September 24, 2014
Although thought to be a common folktale of a man outworking a steam engine on a railroad, John Henry is brought to real life in “Steel Drivin’ Man, The Untold Story of an American Legend,” by Scott Reynolds Nelson. By exploring the East Coast, mainly in Virginia, Reynolds Nelson seeks out to tell the true story of John Henry depicting how the new Black Codes set after the Civil War affected the railroad industry, Industrial Revolution, and how John Henry became a legend.
In the 1860’s Black Codes were the subject of debate for nearly the entire country. Reynolds Nelson depicts what happens with John Henry, just one of many African Americans that were arrested to the court systems. John Henry was arrested for burglary of a grocery store of something valuable. Judge Chambers sentenced him to 10 years in Virginia Penitentiary (57,58). Nelson brings attention to this to show how the large amount of blacks built much of the railroad. In 1867 there were new laws banning Black Codes but by the time these passed, blacks outnumbered whites in Richmond 10 to 1 and things really didn’t change otherwise (63). Reynolds Nelson introduces Warden Wardwell into the story and how things begin to change in a dirty cramped penitentiary. In 1868 Wardwell first lends out the inmates to work on the Covington & Ohio Railroad (68). Due to the mass amounts of inmates in prisons, a total of 380 black convicts were sent to the railroads to work between September 1871 and 1872 (25). Many of the men were under a man named Claiborne Mason and with his contract, “stipulated damages of one hundred dollars for each prisoner not returned,” (78) which gave the railroads a way of not getting into trouble for dying inmates working on the railroad.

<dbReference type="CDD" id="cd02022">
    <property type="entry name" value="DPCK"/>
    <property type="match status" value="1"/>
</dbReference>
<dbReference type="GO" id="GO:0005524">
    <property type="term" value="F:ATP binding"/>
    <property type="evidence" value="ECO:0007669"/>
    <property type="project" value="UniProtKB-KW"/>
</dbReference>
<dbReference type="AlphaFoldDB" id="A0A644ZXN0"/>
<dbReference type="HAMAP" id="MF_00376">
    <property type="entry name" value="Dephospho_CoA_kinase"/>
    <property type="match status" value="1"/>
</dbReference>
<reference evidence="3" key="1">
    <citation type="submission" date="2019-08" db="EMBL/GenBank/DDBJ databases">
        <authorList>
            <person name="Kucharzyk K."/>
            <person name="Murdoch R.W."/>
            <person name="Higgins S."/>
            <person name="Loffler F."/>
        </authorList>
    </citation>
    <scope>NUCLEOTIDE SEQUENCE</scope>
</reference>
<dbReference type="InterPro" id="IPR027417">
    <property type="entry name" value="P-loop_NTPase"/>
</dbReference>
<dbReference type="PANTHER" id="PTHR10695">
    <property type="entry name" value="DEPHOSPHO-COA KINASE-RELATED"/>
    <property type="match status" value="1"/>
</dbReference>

The industrial revolution was in full effect as the steam engines and railroads were being built post Civil War, supposedly making a better, more united America. Reynolds Nelson brings out how it seemed like a competition between laborers versus machines throughout chapter 5. The way Nelson describes this debate on whether to use a drill that may work or a group of inmates that could work all night led to many of these drill factories to fail. Stories of John Henry beating a steam engine by 5 feet came out and it seemed as if these men were proud to work on the railroad even if the conditions were harsh. By 1872 steam engines did not work on the railroads anymore portraying at the time that the old way is better and Reynolds Nelson wanted people to know that. Although there were a bunch of engineers trying to advance in the world, the story of